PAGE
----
Rapier lesson September 22, 2009

by Kevin | September 25th, 2009

Continuing the theme from WMAW and on David’s Blog, we started moving into tactical actions more thouroughly this week. I’m trying to build up a series of tactical trees, each starting from a different initial position (in this case, from finding the sword on the outside). As these lessons progress, we will move into more complicated action sequences with greater depth.

  1. From Instructor’s invitation on the outside line, straight thrust to the body
  2. Student finds the sword on the outside, glide to the body.
  3. As student attempts to gain the blade on the outside, instructor attempts to attack the closed line. Time thrust in 3rd
  4. As student attempts to gain the blade on the outside, instructor attempts disegagement in time during the foot tempo. Time thrust in 4th
  5. As student attempts to gain the blade on the outside, instructor attempts thrust to the leg (or foot), student passes back and gives riverso to the wrist.
  6. As student attempts to gain the blade on the outside, instructor attempts thrust to low line (not leg), student executes scannatura in single tempo
  7. Instructor’s choice with 2-6
  8. Simplifying, Instructor’s choice with 2,3,5,6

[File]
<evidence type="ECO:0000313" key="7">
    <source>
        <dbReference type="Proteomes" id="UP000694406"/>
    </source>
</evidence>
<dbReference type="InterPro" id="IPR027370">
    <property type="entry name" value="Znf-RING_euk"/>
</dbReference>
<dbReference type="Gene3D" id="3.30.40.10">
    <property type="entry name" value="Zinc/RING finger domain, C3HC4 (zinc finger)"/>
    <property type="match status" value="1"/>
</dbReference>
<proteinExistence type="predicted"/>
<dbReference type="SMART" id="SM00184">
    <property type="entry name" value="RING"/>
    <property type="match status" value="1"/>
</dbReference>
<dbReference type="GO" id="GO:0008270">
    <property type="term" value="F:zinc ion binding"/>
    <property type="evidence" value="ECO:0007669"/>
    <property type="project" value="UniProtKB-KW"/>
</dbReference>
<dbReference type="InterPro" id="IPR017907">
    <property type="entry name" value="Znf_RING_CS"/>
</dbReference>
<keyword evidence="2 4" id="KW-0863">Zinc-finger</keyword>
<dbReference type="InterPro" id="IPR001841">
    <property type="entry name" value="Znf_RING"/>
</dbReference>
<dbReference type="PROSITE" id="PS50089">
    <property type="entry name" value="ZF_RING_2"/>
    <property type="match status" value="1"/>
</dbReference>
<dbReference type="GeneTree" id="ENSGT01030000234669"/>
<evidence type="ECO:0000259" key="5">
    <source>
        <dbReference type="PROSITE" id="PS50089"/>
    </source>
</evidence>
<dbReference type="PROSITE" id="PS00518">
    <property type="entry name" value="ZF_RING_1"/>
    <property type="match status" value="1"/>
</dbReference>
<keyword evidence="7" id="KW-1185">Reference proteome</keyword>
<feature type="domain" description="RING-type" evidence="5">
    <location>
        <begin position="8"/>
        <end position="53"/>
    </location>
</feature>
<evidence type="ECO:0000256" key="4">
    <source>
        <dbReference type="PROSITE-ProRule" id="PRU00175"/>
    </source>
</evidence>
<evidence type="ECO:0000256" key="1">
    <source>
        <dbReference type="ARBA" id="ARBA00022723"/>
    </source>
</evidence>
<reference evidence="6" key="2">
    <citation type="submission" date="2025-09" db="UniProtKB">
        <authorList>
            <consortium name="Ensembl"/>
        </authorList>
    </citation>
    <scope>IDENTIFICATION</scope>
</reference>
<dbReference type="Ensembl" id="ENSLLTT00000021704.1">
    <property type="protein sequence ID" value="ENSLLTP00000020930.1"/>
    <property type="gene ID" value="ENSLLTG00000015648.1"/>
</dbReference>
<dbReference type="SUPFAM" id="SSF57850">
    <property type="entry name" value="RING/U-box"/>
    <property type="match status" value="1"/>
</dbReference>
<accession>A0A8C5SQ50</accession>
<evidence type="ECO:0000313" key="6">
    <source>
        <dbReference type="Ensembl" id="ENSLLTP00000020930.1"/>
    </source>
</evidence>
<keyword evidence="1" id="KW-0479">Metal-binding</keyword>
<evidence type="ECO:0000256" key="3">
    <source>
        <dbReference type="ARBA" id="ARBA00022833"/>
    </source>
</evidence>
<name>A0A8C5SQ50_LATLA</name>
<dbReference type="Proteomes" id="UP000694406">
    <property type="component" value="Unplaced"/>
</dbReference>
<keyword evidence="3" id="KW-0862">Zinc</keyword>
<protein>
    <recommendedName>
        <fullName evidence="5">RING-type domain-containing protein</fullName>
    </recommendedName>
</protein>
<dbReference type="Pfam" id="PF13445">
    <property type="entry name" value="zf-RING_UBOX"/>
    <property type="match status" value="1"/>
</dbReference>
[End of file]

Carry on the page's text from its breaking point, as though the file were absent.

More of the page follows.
9. Dagger parry drill: (from central we do each dagger counter attack starting from high outside and working counter-clockwise)
  10. Three straight thrusts, EOL.

Comments: The entire tree is still hard for the student to respond to. Time and repetition will help here. Further, the differences between the three disengage based attacks is hard to identify (between high inside, low outside, and low). In theory each of the actions will work against any of the offensive actions, but getting the more optimal one may be difficult. Removing the time thrust in 4th seemed to make the drill easier (since the actions for the scannatura and the riverso to the wrist are similar).

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I am a fencing coach at Davis Fencing Academy, the Epee coach for the UC Davis Fencing Club, and an historical fencer. I hold a Provost at Arms certificate from the San Jose State Fencing Masters Program.

This blog contains my musings on historical fencing, and a record of private lessons given to my students.

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